• The VTL318 to renew a trade plate
  • The VTL310 to apply for a duplicate or replacement plate 

You can only get trade plates for cars that are roadworthy, insured, and have a valid MOT if they need one. To confirm this, you’ll include a copy of your motor trade insurance certificate when you send the paperwork to the DVLA. It’s really important the name on the certificate matches the one on your trade plate application exactly. 

How much does it cost to get a trade plate? 

Trade plate costs vary depending on when you apply for them. This is because you’re buying the licence to use the DVLA-issued plate, and the licence period always runs for six or 12 calendar months from 1 January to either 30 June or 31 December. 

For example, if you apply in January, you’ll buy a six or 12-month licence. You can then apply to have some of your money refunded if you no longer need the trade plate later in the year. But if you apply in September, you’re buying into an ongoing licence year. Then you’ll pay for the remaining three months of the current calendar year, then renew your licence for a further six or 12 months if you’re still going to need the trade plate after the new year. 

So, how much are trade plates? At the time of writing, a 12-month trade plate licence costs £165, or £111 for bicycles and tricycles. A six-month licence, which expires at the end of June, costs £90.75 or £61.05. You can find out the most up-to-date pricing information on the DVLA website

If you don’t need the plate for the full six or 12 months, you can use the VTL308 form to apply for a tax refund (also called a “refund of duty paid”) for the months you paid for but didn’t use. Or, if you don’t apply to renew the licence, the DVLA will cancel it automatically. If you apply for a refund, you’ll also have to surrender the plate and send it back to the DVLA. 

Once your trade plates arrive, you’ll have to fit them to the vehicle. It’s common to see trade plates displayed on the dashboard or parcel shelf, but this is technically against the regulations. According to the DVLA, trade plates have to be:

  • On the front and back of the vehicle 
  • On the outside of the vehicle, as opposed to behind the windscreen
  • Easily readable from 20m 
  • Not covering the registration number on the existing plates

And for motorcycles, the plates are displayed on the back. In this case, they can cover the existing plate.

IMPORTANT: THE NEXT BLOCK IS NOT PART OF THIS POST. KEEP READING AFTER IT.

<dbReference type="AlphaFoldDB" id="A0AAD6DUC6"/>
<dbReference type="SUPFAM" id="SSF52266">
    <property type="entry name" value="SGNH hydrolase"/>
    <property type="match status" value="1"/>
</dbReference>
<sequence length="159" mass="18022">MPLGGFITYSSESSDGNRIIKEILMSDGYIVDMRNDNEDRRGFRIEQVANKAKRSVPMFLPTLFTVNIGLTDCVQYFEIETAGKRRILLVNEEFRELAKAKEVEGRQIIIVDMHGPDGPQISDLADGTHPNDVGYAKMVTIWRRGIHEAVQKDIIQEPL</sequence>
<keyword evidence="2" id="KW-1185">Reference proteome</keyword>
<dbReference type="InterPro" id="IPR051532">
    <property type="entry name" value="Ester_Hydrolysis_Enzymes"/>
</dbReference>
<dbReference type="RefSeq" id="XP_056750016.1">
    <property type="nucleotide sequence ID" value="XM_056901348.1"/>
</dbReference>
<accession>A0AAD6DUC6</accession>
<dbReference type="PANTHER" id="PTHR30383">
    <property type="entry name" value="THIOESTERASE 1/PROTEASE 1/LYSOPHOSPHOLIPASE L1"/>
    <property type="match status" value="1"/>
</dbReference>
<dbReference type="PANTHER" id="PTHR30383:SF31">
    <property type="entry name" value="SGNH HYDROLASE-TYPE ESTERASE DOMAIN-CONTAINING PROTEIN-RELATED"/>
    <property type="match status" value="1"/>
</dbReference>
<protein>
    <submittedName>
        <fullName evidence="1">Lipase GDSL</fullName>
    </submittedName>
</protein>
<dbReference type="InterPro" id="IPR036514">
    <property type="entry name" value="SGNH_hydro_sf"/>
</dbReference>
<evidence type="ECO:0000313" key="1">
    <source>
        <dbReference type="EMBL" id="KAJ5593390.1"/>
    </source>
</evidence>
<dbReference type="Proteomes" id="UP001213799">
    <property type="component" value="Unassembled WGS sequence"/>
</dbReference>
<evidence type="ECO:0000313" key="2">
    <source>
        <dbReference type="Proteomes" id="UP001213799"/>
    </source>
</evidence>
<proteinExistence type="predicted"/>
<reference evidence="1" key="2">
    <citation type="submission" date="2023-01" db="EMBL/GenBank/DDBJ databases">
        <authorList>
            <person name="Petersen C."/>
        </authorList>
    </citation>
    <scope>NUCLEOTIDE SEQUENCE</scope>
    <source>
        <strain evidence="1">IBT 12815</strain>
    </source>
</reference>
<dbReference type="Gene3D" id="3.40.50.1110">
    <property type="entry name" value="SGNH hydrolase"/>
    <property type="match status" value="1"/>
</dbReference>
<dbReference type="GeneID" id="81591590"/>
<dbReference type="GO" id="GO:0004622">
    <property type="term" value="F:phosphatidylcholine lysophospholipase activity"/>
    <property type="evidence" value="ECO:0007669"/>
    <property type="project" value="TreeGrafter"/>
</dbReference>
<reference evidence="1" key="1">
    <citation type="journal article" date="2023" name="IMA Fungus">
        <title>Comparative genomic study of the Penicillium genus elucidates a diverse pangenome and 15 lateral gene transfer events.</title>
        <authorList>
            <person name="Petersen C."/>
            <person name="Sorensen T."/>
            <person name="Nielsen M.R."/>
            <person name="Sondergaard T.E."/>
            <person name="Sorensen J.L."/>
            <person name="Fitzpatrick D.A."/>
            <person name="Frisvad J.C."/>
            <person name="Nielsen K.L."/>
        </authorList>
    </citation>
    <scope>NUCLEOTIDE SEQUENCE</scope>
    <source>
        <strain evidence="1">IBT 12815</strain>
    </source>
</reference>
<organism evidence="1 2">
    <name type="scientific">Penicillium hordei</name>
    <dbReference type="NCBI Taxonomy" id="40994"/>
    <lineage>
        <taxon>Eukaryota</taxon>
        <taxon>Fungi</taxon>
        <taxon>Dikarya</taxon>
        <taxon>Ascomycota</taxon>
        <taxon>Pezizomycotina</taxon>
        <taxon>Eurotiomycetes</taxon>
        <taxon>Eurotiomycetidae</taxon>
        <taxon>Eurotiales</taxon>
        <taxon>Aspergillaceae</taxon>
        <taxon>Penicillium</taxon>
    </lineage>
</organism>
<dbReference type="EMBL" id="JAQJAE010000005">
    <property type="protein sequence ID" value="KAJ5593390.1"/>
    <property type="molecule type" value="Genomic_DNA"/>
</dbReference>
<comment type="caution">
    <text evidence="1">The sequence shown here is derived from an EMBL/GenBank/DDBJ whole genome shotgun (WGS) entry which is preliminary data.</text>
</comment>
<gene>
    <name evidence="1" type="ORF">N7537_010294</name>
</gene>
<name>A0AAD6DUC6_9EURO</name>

Am I insured to drive a car with trade plates? 

Cars with a set of trade plates still need to have valid insurance — after all, you can’t tax a car without insurance in the UK. This means if you work in the motor industry, or if you’re a customer and you want to take a test drive, you should be insured to drive. 

Car dealers will usually have a motor trade insurance policy or trade plate insurance that covers their vehicles while they’re being tested or transported. As well as this, your car insurance cover might include driving other cars (called DOC cover). You can also take out temporary car insurance to cover you while you do the test drive. The most important thing is to make sure you have a minimum of third-party cover before you set off, even if the vehicle has trade plates. 

Motor trade plates: A quick summary

Trade plates are a handy solution that makes sure vehicles are taxed even when they’re up for sale, being modified or valeted, or when they’re being transported over long distances. Without them, people who work in motor trading would spend a lot more of their time calculating the road tax for all the cars and motorbikes temporarily in their possession, or applying for refunds once the vehicles sold. 

Unless you work in the industry, you won’t have to apply for trade plates, pay for them, or fit them to your car. The main issues to check before you drive on public roads are whether the plates are displayed correctly, and whether you have the right kind of car insurance to cover you during a test drive. 

For temporary car insurance, or to insure your new car, get a quote from the experts at Howden today